Does work really happen at the office? How damaging are all of the interruptions we experience throughout the day?
In this TED Talk, Software Entrepreneur Jason Fried shreds the notion of the typical workplace being the best place to get work done and presents three forward-thinking tactics to help employees achieve more, deeper, and better work.
What You’ll Learn
After completing the work on this page, you will be able to:
- Recall where people prefer to get work done
- Recognize the importance of long uninterrupted stretches of time in the context of achieving deep work
- Know what M&Ms are and how they damage productivity
- Name three suggestions to make the office a better place for people to work
Watch the Video
After watching the video, reflect on the following questions. Jot down your thoughts. Consider sharing this video with a colleague or a work group for an insightful discussion.
- Where do you get real work done? How do M&M’s affect your productivity? What changes can you make to this model to improve your productivity and that of those around you?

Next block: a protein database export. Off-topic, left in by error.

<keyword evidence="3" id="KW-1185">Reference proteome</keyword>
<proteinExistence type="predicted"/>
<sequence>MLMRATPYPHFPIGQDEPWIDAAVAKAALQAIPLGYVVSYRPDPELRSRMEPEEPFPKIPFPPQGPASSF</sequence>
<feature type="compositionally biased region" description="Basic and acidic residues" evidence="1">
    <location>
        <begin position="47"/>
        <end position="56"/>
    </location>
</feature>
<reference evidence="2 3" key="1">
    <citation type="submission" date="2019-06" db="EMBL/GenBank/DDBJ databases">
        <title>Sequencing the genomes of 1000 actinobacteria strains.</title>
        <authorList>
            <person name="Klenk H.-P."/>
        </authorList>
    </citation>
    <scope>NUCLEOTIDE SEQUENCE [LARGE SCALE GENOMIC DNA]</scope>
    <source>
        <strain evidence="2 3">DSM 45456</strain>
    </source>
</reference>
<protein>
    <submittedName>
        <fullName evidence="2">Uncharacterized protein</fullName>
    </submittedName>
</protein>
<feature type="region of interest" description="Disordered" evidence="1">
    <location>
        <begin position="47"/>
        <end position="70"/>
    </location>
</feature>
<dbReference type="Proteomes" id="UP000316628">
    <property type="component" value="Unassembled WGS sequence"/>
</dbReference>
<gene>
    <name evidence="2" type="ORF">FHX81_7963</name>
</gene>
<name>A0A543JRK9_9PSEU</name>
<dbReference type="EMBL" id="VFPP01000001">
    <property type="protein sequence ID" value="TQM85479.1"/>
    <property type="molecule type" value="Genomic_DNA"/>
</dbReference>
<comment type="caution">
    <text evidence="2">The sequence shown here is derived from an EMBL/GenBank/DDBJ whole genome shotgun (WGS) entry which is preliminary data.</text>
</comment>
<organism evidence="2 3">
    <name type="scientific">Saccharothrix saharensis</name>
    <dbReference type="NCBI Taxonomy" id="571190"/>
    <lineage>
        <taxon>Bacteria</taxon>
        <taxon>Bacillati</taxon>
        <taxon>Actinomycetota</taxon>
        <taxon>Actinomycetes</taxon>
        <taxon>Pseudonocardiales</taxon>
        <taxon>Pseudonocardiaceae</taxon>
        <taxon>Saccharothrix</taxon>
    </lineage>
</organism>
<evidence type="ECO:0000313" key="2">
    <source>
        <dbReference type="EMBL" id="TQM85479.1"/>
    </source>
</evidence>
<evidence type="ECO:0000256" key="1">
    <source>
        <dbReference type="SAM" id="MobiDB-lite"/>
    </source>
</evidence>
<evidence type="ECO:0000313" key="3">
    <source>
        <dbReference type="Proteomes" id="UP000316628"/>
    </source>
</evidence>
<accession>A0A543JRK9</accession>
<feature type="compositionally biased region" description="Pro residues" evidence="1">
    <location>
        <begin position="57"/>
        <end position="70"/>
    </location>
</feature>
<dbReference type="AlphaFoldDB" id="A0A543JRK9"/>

- Employ one of the three suggested techniques and try it out for a week. Reflect on the results.
Here’s more to spark your thinking on this topic:
- Do you want to feel more accomplished at the end of the day? A good place to start is understanding what prevents you from focusing on and completing meaningful work as explained in the Harvard Business Review Article “5 Mental Mistakes That Kill Your Productivity” by Alice Boyes. Along these lines, also check out “Productivity Tips for People Who Hate Productivity Tips” by Monique Valcour.
- Perhaps your lack of productivity is related to lack of focus? Find out more about whether this might be true in the following three Harvard Business Review articles:
- “Your Brain Can Only Take So Much Focus” by Srini Pillay
- “The Two Things Killing your Ability to Focus” by William Treseder
- “Your Team’s Time Management Problem Might Be a Focus Problem” by Maura Thomas
- In this Lifehack article, learn “21 Ways to Add More Time to Your Day” by Scott H. Young
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